Shut Down the TSA!
February 4, 2019
…Airline security should be provided by airlines and airports. Private businesses, such as airlines, have an incentive to ensure their customers’ safety without treating them like criminal suspects or worse. Security personnel hired by, and accountable to, airlines would not force a nursing mother to drink her own breast milk or steal a stuffed lamb from a wheelchair-using three-year-old and subject the child to such an intensive screening that she cries “I don’t want to go to Disneyworld.” Those who claim that the TSA is necessary to keep us safe should consider that the Department of Homeland Security’s own studies show that TSA’s screenings and even the intrusive pat-downs are ineffective at discovering hidden guns, explosives, and other weapons….
…Because government operations are funded by coercive taxation rather than voluntary choices of consumers, federal officials cannot rely on the price system to inform them of whether they need to increase or decrease spending on airline security. In the private sector, businesses that charge more for security — or any other good or service — than individuals are willing to pay lose customers. Also, if businesses do not spend enough on security, people concerned about safety will be unwilling to use their services. Privatizing airline security is the only way to ensure that the “correct” amount of resources is being spent on airline safety.
In the 18 years since Congress created the TSA, the agency has proven itself incapable of providing real security, but more than capable of harrying Americans and wasting taxpayer dollars on security theater. Congress should permanently close the TSA and return responsibility for security to private businesses….
After pointlessly groping countless Americans, the TSA is keeping a secret watchlist of those who fight back
…According to a confidential memo, any behavior that is “offensive and without legal justification” can land a traveler on the list, as can any “challenges to the safe and effective completion of screening.” Anyone who has ever “loitered” near a checkpoint could also make the list. So could any woman who pushes a screener’s hands away from her breasts.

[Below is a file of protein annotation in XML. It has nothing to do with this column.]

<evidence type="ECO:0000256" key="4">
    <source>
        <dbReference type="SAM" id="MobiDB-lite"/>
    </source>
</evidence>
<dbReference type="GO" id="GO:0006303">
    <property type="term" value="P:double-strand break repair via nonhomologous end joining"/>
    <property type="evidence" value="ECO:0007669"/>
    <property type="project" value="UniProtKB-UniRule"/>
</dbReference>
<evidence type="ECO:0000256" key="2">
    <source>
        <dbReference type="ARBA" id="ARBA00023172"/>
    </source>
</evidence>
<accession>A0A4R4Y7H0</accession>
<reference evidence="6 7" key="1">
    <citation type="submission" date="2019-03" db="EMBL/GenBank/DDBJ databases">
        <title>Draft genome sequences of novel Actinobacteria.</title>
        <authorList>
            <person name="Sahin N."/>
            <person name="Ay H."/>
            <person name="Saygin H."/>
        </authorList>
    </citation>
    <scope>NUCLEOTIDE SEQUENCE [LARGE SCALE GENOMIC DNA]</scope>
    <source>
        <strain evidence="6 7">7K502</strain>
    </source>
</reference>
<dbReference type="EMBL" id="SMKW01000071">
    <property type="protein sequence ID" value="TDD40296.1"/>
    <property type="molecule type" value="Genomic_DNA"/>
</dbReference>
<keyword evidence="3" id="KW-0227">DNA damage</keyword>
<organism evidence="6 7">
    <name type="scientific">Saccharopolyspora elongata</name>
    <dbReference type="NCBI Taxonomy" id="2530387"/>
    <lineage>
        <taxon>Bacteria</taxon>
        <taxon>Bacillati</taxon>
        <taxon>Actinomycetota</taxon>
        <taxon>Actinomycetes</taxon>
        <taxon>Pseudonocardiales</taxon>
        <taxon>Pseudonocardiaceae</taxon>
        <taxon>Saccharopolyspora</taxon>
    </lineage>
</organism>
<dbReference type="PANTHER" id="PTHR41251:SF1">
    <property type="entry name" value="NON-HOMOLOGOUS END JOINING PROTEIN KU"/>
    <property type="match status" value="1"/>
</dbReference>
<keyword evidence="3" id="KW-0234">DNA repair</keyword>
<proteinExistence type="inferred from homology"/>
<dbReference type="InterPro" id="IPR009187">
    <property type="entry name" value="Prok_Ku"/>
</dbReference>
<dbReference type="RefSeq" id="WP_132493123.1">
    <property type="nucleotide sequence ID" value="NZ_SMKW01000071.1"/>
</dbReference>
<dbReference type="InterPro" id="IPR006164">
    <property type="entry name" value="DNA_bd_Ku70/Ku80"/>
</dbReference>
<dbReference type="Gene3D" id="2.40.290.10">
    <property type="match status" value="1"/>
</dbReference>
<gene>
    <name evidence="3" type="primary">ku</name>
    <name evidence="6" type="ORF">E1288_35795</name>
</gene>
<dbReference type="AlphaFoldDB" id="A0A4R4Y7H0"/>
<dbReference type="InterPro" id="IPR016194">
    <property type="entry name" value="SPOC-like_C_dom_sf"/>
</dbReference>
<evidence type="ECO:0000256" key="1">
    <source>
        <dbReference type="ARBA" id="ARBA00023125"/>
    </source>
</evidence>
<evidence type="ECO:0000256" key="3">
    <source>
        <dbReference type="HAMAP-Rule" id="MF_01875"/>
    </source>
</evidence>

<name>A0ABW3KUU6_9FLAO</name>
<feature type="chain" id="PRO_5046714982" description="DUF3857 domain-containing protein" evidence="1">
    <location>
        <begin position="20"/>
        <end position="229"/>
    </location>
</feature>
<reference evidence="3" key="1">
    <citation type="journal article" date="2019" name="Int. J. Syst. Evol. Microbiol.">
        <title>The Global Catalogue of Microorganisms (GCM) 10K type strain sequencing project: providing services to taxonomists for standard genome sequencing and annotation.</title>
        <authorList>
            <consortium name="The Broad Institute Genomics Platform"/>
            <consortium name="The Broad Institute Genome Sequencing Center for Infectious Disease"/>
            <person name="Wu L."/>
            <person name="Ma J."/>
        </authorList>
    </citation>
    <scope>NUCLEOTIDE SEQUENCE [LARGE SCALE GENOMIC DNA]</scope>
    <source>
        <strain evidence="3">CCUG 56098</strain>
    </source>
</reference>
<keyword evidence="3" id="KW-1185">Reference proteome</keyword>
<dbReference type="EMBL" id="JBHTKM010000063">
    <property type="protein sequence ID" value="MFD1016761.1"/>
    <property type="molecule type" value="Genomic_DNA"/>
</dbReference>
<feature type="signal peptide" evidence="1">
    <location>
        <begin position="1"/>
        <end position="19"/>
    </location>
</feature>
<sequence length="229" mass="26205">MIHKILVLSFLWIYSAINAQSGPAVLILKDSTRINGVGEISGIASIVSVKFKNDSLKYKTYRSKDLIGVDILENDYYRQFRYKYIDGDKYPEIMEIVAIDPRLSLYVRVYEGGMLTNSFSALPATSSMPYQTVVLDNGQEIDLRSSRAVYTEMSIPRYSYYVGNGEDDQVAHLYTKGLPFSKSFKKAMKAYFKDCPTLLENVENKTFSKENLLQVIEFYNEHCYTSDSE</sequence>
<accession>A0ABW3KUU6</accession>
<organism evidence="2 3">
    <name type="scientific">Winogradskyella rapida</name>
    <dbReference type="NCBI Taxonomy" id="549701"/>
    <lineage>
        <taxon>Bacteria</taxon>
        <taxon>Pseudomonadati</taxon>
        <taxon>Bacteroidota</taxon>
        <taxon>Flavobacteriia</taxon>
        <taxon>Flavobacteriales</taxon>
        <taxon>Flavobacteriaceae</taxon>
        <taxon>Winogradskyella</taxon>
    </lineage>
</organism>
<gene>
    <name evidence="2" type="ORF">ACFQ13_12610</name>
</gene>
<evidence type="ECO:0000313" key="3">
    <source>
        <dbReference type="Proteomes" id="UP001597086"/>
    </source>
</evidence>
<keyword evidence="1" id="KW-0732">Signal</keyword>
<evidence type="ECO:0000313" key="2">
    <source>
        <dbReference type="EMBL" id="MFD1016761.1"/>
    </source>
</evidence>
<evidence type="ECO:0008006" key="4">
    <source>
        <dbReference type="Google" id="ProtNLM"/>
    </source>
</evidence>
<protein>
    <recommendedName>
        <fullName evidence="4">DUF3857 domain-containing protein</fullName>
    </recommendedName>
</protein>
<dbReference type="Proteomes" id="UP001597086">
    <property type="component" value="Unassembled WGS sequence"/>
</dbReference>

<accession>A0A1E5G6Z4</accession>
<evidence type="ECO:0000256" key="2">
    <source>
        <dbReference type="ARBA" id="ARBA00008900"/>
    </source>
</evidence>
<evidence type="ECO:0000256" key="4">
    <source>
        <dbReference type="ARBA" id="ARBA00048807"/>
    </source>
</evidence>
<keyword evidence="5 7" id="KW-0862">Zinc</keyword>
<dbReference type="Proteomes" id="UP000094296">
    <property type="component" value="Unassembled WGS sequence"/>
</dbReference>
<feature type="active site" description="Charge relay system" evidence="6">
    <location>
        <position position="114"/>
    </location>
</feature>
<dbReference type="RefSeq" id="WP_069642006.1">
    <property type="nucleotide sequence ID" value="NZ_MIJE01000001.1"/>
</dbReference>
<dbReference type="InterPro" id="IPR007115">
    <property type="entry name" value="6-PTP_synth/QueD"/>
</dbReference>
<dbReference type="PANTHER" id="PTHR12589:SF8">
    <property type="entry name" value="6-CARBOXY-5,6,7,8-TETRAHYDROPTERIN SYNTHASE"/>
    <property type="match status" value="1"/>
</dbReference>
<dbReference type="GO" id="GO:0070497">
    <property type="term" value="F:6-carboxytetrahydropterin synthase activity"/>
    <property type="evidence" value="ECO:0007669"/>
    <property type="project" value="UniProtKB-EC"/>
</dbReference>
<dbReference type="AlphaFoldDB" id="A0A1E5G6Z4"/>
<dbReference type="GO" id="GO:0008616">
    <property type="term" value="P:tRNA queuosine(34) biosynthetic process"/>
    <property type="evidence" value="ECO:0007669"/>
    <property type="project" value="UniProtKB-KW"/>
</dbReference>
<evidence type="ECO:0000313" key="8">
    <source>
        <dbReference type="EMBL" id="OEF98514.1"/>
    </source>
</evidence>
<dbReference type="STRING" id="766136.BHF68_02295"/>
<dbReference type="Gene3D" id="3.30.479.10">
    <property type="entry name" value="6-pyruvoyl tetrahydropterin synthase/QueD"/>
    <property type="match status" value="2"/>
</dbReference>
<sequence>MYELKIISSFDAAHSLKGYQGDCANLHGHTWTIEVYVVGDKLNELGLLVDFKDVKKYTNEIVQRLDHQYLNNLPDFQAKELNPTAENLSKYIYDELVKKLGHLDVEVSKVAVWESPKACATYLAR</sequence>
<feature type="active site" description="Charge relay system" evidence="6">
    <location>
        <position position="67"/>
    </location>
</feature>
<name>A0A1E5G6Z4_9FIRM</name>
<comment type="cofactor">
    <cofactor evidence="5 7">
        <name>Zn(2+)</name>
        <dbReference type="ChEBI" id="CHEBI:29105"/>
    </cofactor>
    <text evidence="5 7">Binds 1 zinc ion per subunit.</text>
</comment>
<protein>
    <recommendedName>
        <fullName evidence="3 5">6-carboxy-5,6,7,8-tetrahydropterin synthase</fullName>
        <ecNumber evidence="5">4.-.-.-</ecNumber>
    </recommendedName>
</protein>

The memo would be more accurate if it stated that anyone who fails to unquestioningly submit to all the TSA’s demands would be found guilty of insubordination. As an attorney for the American Civil Liberties Union, Hugh Handeyside, told the Washington Post, the policy gives the agency wide latitude to “blacklist people arbitrarily and essentially punish them for asserting their rights.” Rep. Bonnie Watson Coleman (D-New Jersey) expressed similar worry. “I am concerned about the civil-liberty implications of such a list,” she said.
The watchlist would seem less perilous if the TSA were not one of most incompetent agencies on Earth. After a series of undercover tests at multiple airports across the country, the Department of Homeland Security concluded last year that TSA officers and equipment had failed to detect mock threats roughly 80% of the time. (In Minneapolis, an undercover team succeeded in smuggling weapons and mock bombs past airport screeners 95% of the time.) An earlier DHS investigation found the TSA utterly unable to detect weapons, fake explosives and other contraband, regardless of how extensive its pat-downs were….